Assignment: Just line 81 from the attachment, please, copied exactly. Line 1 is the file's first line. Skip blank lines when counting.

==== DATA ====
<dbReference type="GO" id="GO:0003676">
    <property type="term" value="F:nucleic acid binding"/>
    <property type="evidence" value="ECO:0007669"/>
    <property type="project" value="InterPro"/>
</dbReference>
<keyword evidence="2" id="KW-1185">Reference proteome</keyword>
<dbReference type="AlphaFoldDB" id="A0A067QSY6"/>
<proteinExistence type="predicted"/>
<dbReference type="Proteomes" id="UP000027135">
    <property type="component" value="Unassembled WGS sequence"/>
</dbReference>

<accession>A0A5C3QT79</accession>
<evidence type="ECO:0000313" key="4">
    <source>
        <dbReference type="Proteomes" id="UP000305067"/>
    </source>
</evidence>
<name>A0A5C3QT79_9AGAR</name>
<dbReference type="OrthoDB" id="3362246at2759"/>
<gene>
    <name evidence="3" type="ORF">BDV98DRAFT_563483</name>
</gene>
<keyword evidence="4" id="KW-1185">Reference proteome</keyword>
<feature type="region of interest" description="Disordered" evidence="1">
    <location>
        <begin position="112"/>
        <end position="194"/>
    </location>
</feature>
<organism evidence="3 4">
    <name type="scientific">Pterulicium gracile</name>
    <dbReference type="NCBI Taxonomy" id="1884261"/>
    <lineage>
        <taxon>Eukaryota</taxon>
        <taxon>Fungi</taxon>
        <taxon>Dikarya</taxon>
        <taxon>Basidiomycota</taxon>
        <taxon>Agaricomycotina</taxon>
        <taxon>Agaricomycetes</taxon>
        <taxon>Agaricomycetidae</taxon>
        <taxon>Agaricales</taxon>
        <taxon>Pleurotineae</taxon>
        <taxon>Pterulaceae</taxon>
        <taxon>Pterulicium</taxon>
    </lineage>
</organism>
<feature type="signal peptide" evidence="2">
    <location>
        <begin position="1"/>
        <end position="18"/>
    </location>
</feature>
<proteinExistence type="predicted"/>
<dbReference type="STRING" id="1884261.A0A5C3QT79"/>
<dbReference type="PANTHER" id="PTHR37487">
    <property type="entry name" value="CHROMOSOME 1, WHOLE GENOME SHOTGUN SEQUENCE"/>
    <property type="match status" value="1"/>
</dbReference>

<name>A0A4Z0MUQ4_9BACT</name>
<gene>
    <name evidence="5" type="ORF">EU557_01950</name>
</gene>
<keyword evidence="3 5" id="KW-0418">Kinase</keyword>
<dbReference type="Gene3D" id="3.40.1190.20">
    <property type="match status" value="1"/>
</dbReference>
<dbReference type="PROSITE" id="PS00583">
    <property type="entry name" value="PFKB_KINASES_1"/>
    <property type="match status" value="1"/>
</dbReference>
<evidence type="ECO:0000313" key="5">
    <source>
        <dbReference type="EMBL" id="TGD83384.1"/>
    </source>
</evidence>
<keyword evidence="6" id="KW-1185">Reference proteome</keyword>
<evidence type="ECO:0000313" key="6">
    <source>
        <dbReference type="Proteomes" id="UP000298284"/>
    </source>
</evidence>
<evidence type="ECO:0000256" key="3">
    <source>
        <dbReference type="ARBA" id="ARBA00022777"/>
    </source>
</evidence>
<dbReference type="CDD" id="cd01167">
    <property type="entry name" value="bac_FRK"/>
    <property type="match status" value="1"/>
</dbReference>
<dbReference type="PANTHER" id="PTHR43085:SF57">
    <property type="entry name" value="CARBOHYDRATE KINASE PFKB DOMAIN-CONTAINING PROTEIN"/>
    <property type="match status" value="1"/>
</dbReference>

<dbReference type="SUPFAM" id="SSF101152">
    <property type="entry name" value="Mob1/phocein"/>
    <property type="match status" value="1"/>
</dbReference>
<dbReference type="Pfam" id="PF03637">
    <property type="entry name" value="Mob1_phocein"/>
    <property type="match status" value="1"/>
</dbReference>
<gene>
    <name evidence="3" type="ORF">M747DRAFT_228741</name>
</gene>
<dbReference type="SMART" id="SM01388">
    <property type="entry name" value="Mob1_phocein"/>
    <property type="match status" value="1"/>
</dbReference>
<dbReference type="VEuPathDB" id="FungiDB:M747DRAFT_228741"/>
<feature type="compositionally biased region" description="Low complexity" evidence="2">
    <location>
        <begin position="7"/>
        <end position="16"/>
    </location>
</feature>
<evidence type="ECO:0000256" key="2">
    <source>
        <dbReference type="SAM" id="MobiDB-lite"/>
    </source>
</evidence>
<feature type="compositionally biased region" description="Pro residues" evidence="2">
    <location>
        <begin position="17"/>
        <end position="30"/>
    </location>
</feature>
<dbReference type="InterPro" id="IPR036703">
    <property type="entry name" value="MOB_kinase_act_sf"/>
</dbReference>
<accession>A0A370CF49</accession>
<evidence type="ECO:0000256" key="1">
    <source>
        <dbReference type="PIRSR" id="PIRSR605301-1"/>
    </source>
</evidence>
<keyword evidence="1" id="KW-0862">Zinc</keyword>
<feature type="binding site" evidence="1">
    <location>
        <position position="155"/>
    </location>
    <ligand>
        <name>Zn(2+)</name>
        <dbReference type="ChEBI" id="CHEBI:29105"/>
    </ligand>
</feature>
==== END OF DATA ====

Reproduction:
</evidence>